With a global momentum and millions of square kilometers announced in 2016 for marine protection worldwide, CCAMLR must move forward to establish the system of large-scale MPAs in the Southern Ocean that its members previously agreed by consensus to pursue by 2012. In addition to the East Antarctica proposal, CCAMLR is considering a newly introduced MPA proposal for the Weddell Sea that came online this year. And as early as next year, CCAMLR expects to consider an MPA proposal for the Antarctic Peninsula region, with others in development across the Southern Ocean.

For more information:

Dr. Rodolfo Werner, Advisor to the Antarctic and Southern Ocean Coalition and The Pew Charitable Trusts, Argentina. Email: rodolfo.antarctica [at]

The author thanks Ryan Dolan for his important contributions to the preparation of this article.

MPA News does not normally report on elections of national leaders. However, the early-November election of Donald J. Trump to serve as the next President of the US could be relevant to the MPA field. In particular there is the possibility it could bring a rollback of some significant MPAs.

Trump has stated his intent to “cancel every unconstitutional executive action” issued by current US President Barack Obama. Depending on how Trump and his administration choose to define “unconstitutional” (the term is often used loosely in US politics), those executive actions could include MPA designations. Namely these would be MPAs that Obama enacted or expanded without congressional approval, using the executive authority accorded to him as President under the US Antiquities Act.

Three marine national monuments fit that criterion:

At this time such a rollback is purely speculative. But proponents of a rollback may already be at work. On 17 November, US Congresswoman Aumua Amata Radewagen from American Samoa met with incoming Vice President Mike Pence and reportedly asked that the Trump Administration cancel the executive orders that created and expanded the Pacific Remote Islands Marine National Monument. All commercial extractive activity is currently banned in the MPA. (The Congresswoman’s press release on the meeting does not mention the monument request.) Incidentally the MPA was designated originally by former President George W. Bush by executive order in 2009, prior to being expanded by Obama five years later.

This may not be the only impact of the Trump Administration on MPAs. Bills were introduced to Congress earlier this year to block a plan by the National Park Service to designate a 42.5-km2 no-take area within 583-km2 Biscayne National Park, off the coast of Florida. The no-take area was planned over the course of several years to protect the park’s most sensitive coral habitat. The Obama Administration has not taken a position on the bills. Trump, who has voiced support for recreational fishing and hunting and whose sons are avid anglers and hunters, might support them.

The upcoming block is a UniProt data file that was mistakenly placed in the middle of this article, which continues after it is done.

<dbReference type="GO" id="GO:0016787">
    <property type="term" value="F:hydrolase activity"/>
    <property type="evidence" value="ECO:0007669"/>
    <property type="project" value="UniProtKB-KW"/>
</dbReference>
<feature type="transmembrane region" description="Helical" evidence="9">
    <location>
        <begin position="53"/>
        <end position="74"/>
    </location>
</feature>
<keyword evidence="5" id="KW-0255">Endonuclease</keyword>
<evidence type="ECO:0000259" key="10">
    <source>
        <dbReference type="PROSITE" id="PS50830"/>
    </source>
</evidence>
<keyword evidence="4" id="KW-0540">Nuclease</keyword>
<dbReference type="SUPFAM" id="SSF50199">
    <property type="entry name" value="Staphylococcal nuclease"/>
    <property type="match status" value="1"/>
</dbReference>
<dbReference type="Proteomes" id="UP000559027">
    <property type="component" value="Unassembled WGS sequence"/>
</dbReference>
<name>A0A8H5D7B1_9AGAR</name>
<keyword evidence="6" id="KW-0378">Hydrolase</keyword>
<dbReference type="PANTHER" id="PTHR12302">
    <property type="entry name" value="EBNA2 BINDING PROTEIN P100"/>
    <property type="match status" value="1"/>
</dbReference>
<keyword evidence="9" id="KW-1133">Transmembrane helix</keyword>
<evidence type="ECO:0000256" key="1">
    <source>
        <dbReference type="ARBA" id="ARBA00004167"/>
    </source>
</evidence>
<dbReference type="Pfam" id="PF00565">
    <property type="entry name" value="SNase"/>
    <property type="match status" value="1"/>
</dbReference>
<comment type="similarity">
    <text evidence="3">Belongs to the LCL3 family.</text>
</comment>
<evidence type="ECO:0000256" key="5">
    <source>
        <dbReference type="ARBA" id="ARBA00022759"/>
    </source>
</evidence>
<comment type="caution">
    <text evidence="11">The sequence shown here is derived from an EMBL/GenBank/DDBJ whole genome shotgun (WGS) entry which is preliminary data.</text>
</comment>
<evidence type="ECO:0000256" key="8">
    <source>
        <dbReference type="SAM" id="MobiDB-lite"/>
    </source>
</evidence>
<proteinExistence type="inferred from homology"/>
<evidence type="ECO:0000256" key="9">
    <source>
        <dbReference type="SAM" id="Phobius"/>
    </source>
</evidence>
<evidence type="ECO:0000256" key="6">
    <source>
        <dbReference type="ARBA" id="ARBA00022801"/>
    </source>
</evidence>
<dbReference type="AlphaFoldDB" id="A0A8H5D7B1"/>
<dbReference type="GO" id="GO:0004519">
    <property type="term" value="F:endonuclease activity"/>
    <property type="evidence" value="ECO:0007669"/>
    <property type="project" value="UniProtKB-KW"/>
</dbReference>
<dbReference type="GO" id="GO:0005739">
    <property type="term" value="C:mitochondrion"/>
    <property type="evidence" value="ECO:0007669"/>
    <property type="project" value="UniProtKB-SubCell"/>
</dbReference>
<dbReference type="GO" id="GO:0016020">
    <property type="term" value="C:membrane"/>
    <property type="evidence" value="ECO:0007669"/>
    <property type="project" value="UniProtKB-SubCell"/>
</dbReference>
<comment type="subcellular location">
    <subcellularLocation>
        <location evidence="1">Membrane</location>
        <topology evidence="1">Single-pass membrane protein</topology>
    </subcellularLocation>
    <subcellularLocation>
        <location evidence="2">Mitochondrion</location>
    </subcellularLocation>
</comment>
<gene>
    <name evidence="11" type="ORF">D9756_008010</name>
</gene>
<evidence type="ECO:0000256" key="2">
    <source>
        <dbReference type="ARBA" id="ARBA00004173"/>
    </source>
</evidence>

More broadly, Trump’s stance that man-made climate change is a hoax suggests that the US — the world’s second-largest emitter of greenhouse gases — may back away from global emissions targets, potentially worsening the impacts that climate change is already having on the ocean.

Impossible to know

That being said, it remains impossible to know for sure what impacts Trump’s election — and his eventual Cabinet appointments — will have on MPAs in US waters or elsewhere. He has no prior political record on which to base expectations, and his only business connections to the ocean have been the several coastal resorts and golf courses that his company owns.

Asked by Scientific American magazine what his presidency would do to improve ocean health and sustainable fisheries, Trump’s campaign responded simply that he would “work with Congress to establish priorities for our government and how we will allocate our limited fiscal resources.“ As noncommittal as that answer is, it is the best one available from his campaign. Aside from various general statements the campaign made on the need to balance conserving resources with a thriving economy, it is the only time the Trump campaign provided a position on ocean health as a whole.

Editor’s note: Liezel Paraboles and Wilfredo Campos are both with the OceanBio Laboratory at the University of the Philippines Visayas. Samuel Gulayan is with Bohol Island State University in the Philippines. Campos and Gulayan are co-leads of the project described in this piece.

By Liezel C. Paraboles, Wilfredo L. Campos, and Samuel J. Gulayan

Danajon Bank is the only double barrier reef in the Philippines and across Asia. Historically, this area likely had the richest coastal marine habitats among islands and shoals in Central Philippines (e.g., extensive coral reefs, dense seagrass beds, expansive mangrove areas), and was perhaps the region’s most productive marine area. But because of continuously increasing fishing pressure brought about by an ever-growing coastal population, marine resources in Danajon Bank have been heavily exploited for decades, leading to dwindling fish catches for small-scale fishermen. Thus several NGOs and government agencies have come in to address these threats to coastal marine habitats and the living resources they harbor.